It’s rare that I post something of a non-theological nature, but I thought I would share a bit of my personal life this week. My oldest daughter is taking her first job (a retail job at the mall). Here are some “Dad thoughts” that I shared. I pray they may also be of use to those starting this phase of life.
As you enter the working world, a couple of thoughts from someone who loves you (and happens to hire, manage, mentor, and unfortunately fire people.)
Congratulations! The fact that you’re even stepping up to the plate and taking a job sets you apart from nearly half of the people in this country. Never take for granted that a job, any job, makes you a contributor; A giver in a land and culture dominated by takers. Employment is something to be proud of.
With that said, there are a few things I’d like you to know. A few principles that, if understood, will greatly aid you as you move into the next 40+ years of working life:
1. Nobody owes you anything. That may sound harsh, but your job isn’t guaranteed. It’s not owed to you. The company you choose to work for is in the business of business, not in the business of giving people jobs. The fact that your employment allows them to make money is, at the very basic level, the arrangement. Never forget this.
2. Employment is a trade: You are trading your time and effort for money. This sounds obvious, but you need to understand this. You are trading a priceless commodity for cash. If you don’t determine for yourself the balance of this exchange, you’re going to get overworked, underpaid, and miss out on life. Only you can determine what this balance looks like.
3. Earn your job every single day. When you leave work ask yourself “Did I do enough today to earn the right to come back tomorrow?” There are people who are content to do as little as possible to stay employed. Don’t be one. You aren’t above hard work or getting your hands dirty. Show initiative. Before you leave for the day ask your boss if there’s anything else that needs to be done. Separate yourself from the pack.
4. Learn your business. What do Abercrombie & Fitch, McDonalds, and Barnes and Noble have in common? They’ve invested in buildings, inventory, and people to do one thing: Make profits for their shareholders. The only difference is in how they do it. Learn how your employer makes money, and help them make more. Better service? More sales? Less waste? If you don’t know, ask your boss. If your boss doesn’t know, ask their boss. You’re now prepared to take the job of the boss who didn’t know.
5. Learn everything. Learn the entire business. Use free time to learn other roles. The more you know, the more valuable you are to your employer. The more valuable you are, the more you make. I personally know a board member of a Fortune 500 retailer who started in the shoe department. It doesn’t matter where you start. Learn everything; How to run the registers, how to close out registers, how inventory works. Ask questions.
6. Work to serve. Our faith teaches us that our vocation is the way by which God blesses the earth. There are no worthless or insignificant jobs. While it’s obvious that the farmer raises food for us to eat and the truck driver brings it to our town, some aren’t so obvious: The person taking the trash out at the fast food restaurant ensures that our meals aren’t contaminated. There are no worthless jobs, and nobody who shows up and puts in an honest days work is to be looked down upon. Ever.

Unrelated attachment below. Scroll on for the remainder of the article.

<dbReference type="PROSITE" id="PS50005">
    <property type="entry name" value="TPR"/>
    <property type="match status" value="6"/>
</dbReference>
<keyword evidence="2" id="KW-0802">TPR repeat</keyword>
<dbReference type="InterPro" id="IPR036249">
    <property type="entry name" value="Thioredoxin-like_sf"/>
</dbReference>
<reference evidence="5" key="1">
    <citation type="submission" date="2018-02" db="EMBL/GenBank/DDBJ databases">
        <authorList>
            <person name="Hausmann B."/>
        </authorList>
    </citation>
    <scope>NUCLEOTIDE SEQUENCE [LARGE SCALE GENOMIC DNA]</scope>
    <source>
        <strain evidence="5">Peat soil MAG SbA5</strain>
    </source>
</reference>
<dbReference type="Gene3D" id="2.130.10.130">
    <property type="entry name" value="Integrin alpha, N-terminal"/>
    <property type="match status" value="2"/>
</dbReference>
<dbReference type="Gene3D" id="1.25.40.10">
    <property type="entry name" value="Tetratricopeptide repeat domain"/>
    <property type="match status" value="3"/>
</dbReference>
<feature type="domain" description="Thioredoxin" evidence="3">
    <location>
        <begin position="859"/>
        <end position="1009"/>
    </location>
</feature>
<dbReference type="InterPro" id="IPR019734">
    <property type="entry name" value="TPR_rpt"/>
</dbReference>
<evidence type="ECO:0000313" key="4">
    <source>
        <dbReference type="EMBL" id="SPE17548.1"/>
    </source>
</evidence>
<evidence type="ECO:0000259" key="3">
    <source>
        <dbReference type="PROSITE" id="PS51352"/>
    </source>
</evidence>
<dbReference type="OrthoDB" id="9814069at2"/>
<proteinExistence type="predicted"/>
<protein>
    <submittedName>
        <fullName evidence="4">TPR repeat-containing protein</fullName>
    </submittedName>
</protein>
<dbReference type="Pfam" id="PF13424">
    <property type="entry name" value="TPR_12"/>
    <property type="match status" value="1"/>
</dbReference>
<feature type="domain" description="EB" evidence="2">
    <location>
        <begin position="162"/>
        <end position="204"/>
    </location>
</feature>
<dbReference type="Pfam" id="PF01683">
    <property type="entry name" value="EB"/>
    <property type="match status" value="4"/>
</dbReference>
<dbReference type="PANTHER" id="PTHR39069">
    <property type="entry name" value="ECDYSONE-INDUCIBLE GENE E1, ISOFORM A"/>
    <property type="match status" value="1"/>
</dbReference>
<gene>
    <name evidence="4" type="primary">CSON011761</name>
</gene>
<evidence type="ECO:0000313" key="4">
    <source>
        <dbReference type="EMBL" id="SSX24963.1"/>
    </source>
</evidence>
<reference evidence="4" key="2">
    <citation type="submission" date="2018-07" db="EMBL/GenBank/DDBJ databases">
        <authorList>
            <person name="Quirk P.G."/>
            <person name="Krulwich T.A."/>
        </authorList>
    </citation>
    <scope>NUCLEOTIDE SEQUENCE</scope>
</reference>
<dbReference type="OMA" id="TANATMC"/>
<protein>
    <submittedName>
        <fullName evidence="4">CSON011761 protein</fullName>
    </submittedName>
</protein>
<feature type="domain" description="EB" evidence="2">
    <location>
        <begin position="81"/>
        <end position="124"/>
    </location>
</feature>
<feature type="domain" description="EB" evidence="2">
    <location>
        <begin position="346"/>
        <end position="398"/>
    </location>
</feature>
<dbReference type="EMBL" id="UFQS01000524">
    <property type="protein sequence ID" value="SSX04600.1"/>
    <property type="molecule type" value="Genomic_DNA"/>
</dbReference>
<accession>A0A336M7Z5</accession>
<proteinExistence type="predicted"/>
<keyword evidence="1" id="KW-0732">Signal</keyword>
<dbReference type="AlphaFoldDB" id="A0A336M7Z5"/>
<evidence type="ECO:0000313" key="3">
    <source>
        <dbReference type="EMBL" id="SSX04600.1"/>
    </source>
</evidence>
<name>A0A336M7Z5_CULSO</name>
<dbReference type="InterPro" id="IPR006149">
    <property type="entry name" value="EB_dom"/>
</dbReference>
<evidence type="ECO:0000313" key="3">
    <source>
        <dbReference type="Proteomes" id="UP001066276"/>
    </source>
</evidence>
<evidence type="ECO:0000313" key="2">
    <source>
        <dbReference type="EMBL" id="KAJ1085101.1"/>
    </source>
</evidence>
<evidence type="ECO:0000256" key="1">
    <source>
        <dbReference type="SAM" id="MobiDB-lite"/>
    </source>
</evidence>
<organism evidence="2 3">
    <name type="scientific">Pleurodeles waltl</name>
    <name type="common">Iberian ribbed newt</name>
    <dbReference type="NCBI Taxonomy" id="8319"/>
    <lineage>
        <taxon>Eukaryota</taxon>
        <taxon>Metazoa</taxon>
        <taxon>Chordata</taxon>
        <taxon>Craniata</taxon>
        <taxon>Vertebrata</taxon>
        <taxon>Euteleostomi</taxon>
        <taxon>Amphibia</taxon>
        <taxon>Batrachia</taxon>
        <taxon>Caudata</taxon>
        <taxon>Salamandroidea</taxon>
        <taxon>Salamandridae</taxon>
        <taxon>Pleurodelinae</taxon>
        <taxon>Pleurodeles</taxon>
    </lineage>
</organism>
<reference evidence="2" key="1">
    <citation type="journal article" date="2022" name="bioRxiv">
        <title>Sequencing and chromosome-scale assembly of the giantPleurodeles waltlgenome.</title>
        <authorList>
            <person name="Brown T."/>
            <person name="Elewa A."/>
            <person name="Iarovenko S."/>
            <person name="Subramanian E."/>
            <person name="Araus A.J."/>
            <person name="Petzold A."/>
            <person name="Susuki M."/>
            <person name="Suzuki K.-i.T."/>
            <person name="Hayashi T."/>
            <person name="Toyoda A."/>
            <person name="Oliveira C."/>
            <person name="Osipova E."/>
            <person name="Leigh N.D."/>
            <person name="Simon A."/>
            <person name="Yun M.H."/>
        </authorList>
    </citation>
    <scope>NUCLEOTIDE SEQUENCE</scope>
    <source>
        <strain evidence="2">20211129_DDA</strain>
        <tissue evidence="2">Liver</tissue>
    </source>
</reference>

7. Find mentors. Starting at the bottom? Good. Learn the business from the ground up. Learn from everyone; from some how to lead, and from some how not to lead. When you find those you respect, tell them. Ask them questions. What do you need to know to make the next step? What do they wish they would have known at your age? What can you do to improve yourself, your team, and your company? I can count on one hand how many people have done that who have worked for me. I remember them by name, and they’ve all been successful.
8. Be the CEO of You, Inc. A mentor once told me that in the business relationship, the only person negotiating for you and your family is you. That means that you need to intentionally manage every aspect of your working life; How much time are you willing to trade for money? How much are you worth? What do you want to do? How do you gain the skills to do what you want? Is this the right company for you to do it?
9. Integrity. Work hard. Your work is a reflection of you, your family, and your faith. I can’t overemphasize the value of hard work and integrity. Over the course of your career, your integrity can be worth hundreds of thousands of dollars. Never sell it. I’ve seen people end their careers by selling their integrity. Don’t do it. If it’s not yours, don’t take it. If you didn’t earn it, don’t take it. Don’t “fudge” your hours or expense reports. If it’s $9.84, it’s $9.84, not $10. Your integrity is worth more than $ .16.
10. Enjoy yourself. Enjoy the people you work with. You’re going to spend a lot of time at work. Get to know people and what matters to them. Your co-workers aren’t tools to use, they’re people who are making the same time-money trade that you are. Everyone in a company has an important role; the CEO is no more important than the first-day high school student folding t-shirts or taking orders at the counter. Don’t believe me? Ask the company who lost millions in stock value over high school employees making stupid YouTube videos while on the clock. Whether you’re the CEO or the grocery bagger, never judge your worth or anyone else’s by title or salary. I’ve scrubbed toilets and I’ve flown on the company jet and I’m no better now than I was then. Treat everyone you work with the respect they deserve. Like you, they’ve earned it by stepping up to the plate.
I love you. I respect you taking this step into responsible adulthood.
Now, head up… smile… and show ’em what you’ve got!